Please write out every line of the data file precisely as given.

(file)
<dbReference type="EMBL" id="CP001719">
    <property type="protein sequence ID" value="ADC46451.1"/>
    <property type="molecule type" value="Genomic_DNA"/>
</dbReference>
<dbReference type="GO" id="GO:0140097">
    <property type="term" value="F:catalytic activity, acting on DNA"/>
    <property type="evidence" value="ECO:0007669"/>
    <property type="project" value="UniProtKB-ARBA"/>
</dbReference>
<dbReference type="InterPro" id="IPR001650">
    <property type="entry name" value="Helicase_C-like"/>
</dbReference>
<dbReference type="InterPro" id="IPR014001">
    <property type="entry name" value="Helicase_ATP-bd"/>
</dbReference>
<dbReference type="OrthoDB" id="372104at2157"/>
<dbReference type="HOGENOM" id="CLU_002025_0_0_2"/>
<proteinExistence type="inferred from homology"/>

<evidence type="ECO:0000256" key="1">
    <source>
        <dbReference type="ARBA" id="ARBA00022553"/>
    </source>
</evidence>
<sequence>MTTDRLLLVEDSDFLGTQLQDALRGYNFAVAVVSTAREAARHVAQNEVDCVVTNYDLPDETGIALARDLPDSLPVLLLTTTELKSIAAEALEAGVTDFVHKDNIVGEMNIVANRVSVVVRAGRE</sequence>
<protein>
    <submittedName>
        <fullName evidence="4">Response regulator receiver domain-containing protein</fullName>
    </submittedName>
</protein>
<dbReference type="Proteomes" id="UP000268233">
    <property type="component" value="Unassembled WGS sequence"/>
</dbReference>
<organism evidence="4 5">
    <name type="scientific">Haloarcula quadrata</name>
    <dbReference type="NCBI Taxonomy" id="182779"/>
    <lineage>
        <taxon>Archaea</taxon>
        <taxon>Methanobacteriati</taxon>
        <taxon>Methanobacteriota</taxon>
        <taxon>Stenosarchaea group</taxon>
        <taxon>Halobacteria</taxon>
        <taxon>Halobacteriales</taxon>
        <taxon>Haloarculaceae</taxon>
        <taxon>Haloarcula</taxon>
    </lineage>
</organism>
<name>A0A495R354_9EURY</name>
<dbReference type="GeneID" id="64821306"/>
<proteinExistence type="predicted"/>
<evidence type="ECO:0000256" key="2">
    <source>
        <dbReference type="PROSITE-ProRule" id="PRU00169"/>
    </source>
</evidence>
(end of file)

<dbReference type="EMBL" id="CP001719">
    <property type="protein sequence ID" value="ADC46451.1"/>
    <property type="molecule type" value="Genomic_DNA"/>
</dbReference>
<dbReference type="GO" id="GO:0140097">
    <property type="term" value="F:catalytic activity, acting on DNA"/>
    <property type="evidence" value="ECO:0007669"/>
    <property type="project" value="UniProtKB-ARBA"/>
</dbReference>
<dbReference type="InterPro" id="IPR001650">
    <property type="entry name" value="Helicase_C-like"/>
</dbReference>
<dbReference type="InterPro" id="IPR014001">
    <property type="entry name" value="Helicase_ATP-bd"/>
</dbReference>
<dbReference type="OrthoDB" id="372104at2157"/>
<dbReference type="HOGENOM" id="CLU_002025_0_0_2"/>
<proteinExistence type="inferred from homology"/>

<evidence type="ECO:0000256" key="1">
    <source>
        <dbReference type="ARBA" id="ARBA00022553"/>
    </source>
</evidence>
<sequence>MTTDRLLLVEDSDFLGTQLQDALRGYNFAVAVVSTAREAARHVAQNEVDCVVTNYDLPDETGIALARDLPDSLPVLLLTTTELKSIAAEALEAGVTDFVHKDNIVGEMNIVANRVSVVVRAGRE</sequence>
<protein>
    <submittedName>
        <fullName evidence="4">Response regulator receiver domain-containing protein</fullName>
    </submittedName>
</protein>
<dbReference type="Proteomes" id="UP000268233">
    <property type="component" value="Unassembled WGS sequence"/>
</dbReference>
<organism evidence="4 5">
    <name type="scientific">Haloarcula quadrata</name>
    <dbReference type="NCBI Taxonomy" id="182779"/>
    <lineage>
        <taxon>Archaea</taxon>
        <taxon>Methanobacteriati</taxon>
        <taxon>Methanobacteriota</taxon>
        <taxon>Stenosarchaea group</taxon>
        <taxon>Halobacteria</taxon>
        <taxon>Halobacteriales</taxon>
        <taxon>Haloarculaceae</taxon>
        <taxon>Haloarcula</taxon>
    </lineage>
</organism>
<name>A0A495R354_9EURY</name>
<dbReference type="GeneID" id="64821306"/>
<proteinExistence type="predicted"/>
<evidence type="ECO:0000256" key="2">
    <source>
        <dbReference type="PROSITE-ProRule" id="PRU00169"/>
    </source>
</evidence>